SiPearl’s Rhea-2 CPU Added to Roadmap: Second-Gen European CPU for HPC

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Written By Pinang Driod

SiPearl, a processor designer supported by the European Processor Initiative, is about to start shipments of its very first Rhea processor for high-performance computing workloads. But the company is already working on its successor currently known as Rhea-2, which is set to arrive sometimes in 2026 in Exascale supercomputers.

SiPearl’s Rhea-1 datacenter-grade system-on-chip packs 72 off-the-shelf Arm Neoverse V1 cores designed for HPC and connected using a mesh network. The CPU has an hybrid memory subsystem that supports both HBM2E and DDR5 memory to get both high memory bandwidth and decent memory capacity as well as supports PCIe interconnects with the CXL protocol on top. The CPU was designed by a contract chip designer and is made by TSMC on its N6 (6 nm-class) process technology.

The original Rhea is to a large degree a product aimed to prove that SiPearl, a European company, can deliver a datacenter-grade processor. This CPU now powers Jupiter, Europe’s first exascale sysatem that uses nodes powered by four Rhea CPUs and NVIDIA’s H200 AI and HPC GPUs. Given that Rhea is SiPearl’s first processor, the project can be considered as fruitful.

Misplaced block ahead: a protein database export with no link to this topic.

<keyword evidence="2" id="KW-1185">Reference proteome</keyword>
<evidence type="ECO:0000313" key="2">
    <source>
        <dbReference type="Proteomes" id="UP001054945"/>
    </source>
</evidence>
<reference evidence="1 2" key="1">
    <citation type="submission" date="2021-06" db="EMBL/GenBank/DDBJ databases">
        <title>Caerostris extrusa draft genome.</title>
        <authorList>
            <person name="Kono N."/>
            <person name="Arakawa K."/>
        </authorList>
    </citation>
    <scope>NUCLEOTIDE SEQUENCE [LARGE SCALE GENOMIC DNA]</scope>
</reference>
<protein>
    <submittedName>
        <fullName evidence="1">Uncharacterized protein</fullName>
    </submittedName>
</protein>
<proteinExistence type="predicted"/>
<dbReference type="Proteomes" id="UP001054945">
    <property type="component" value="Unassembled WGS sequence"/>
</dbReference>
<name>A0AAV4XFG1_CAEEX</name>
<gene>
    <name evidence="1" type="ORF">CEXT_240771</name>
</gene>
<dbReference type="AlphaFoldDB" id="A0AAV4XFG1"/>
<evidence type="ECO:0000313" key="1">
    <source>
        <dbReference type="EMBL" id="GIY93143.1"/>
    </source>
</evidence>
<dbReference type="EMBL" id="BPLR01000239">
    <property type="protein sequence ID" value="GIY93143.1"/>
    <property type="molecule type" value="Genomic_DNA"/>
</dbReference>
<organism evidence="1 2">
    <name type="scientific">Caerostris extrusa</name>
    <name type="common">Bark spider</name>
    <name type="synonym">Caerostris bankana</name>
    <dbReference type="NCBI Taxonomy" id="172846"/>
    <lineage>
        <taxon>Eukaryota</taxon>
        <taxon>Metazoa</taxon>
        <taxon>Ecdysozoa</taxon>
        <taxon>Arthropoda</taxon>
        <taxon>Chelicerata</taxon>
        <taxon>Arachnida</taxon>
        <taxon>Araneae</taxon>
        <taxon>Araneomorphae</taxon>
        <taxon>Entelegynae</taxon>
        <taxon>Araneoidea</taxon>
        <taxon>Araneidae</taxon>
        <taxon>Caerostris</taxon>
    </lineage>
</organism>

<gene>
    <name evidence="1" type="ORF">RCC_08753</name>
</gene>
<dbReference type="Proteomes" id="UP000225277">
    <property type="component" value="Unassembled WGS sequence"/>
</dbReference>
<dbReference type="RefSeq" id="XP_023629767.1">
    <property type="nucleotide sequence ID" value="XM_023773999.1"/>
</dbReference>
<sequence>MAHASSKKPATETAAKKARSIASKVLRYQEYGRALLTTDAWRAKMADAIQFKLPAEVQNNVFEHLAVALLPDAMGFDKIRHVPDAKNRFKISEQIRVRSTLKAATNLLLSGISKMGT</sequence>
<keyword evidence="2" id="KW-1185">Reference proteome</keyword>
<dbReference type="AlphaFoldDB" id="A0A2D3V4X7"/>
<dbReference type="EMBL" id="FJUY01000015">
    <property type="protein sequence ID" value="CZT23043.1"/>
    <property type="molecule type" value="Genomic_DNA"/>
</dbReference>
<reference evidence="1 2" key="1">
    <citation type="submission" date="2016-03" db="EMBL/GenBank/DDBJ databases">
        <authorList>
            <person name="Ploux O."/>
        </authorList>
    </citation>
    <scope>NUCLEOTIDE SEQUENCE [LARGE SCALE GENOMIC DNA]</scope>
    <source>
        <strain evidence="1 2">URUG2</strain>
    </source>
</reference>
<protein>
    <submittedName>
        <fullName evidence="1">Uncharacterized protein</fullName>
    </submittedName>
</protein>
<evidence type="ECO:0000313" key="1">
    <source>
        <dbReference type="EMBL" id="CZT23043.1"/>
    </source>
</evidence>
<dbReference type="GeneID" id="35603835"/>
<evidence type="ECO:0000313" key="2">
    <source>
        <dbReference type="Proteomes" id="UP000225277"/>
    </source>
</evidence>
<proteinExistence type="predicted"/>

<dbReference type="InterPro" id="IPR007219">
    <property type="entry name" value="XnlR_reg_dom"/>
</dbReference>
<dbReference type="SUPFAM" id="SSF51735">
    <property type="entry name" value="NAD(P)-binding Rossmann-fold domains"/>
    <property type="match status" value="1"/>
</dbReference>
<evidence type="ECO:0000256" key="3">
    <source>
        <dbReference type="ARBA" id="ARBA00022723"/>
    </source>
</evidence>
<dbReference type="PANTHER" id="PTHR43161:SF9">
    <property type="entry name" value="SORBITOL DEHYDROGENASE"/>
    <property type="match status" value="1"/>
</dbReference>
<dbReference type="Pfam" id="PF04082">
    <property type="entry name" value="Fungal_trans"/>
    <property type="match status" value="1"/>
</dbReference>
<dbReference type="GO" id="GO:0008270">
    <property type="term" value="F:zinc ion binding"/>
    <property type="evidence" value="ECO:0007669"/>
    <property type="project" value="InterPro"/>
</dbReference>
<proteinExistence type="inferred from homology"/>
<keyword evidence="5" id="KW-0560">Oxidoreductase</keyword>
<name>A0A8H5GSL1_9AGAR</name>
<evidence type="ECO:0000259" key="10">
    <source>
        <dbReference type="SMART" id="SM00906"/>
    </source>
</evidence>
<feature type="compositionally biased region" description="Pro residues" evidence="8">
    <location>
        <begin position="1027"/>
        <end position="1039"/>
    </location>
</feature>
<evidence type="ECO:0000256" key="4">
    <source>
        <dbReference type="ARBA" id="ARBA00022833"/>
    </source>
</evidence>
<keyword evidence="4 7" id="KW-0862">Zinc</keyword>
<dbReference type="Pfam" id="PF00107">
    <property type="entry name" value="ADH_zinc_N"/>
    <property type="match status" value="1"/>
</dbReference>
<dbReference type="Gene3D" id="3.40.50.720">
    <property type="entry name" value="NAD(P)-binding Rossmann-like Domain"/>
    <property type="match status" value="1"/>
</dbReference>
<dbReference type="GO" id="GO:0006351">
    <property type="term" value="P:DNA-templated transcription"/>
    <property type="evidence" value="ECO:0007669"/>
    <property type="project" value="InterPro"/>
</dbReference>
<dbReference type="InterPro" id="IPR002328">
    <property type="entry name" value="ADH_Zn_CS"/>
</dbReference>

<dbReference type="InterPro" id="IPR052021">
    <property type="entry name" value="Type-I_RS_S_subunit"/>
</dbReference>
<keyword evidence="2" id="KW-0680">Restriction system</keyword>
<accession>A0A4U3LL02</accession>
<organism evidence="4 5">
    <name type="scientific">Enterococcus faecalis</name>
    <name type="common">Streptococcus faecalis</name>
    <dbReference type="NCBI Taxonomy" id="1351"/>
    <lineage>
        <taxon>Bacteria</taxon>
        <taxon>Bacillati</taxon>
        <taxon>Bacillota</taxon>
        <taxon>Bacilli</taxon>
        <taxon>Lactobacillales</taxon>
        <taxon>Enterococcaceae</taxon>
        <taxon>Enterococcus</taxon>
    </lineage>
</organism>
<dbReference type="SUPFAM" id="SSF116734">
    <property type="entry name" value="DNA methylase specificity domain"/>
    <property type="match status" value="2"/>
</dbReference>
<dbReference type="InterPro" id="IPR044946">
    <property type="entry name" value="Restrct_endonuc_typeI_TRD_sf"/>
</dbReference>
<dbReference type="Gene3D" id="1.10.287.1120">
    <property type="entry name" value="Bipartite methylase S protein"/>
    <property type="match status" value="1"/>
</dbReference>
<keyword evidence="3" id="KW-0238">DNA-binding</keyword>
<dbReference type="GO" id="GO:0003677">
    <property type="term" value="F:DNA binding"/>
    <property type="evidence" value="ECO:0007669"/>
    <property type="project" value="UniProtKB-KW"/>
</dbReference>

With its 2nd generation Rhea processors, SiPearl will have to develop something that is considerably more competitive. This is perhaps why Rhea-2 will use a dual-chiplet implementation. Such a design will enable SiPearl to pack more processing cores and therefore offer higher performance. Of course, it remains to be seen how many cores SiPearl plans to integrate into Rhea 2, but at least the CPU company is set to adopt the same design methodologies as AMD and Intel.

Given the timing for SiPearl’s Rhea 2 and the company’s natural with to preserve software compatibility with Rhea 1, it is reasonable to expect the processor to adopt Arm’s Neoverse V3 cores for its second processor. Arm’s Neoverse V3 offer quite a significant uplift compared to Neoverse V2 (and V1) and can scale to up to 128 cores per socket, which should be quite decent for HPC applications in 2025 – 2026.

While SiPearl will continue developing CPUs, it remains to be seen whether EPI will manage to deliver AI and HPC accelerators that are competitive against those from NVIDIA, AMD, and Intel.

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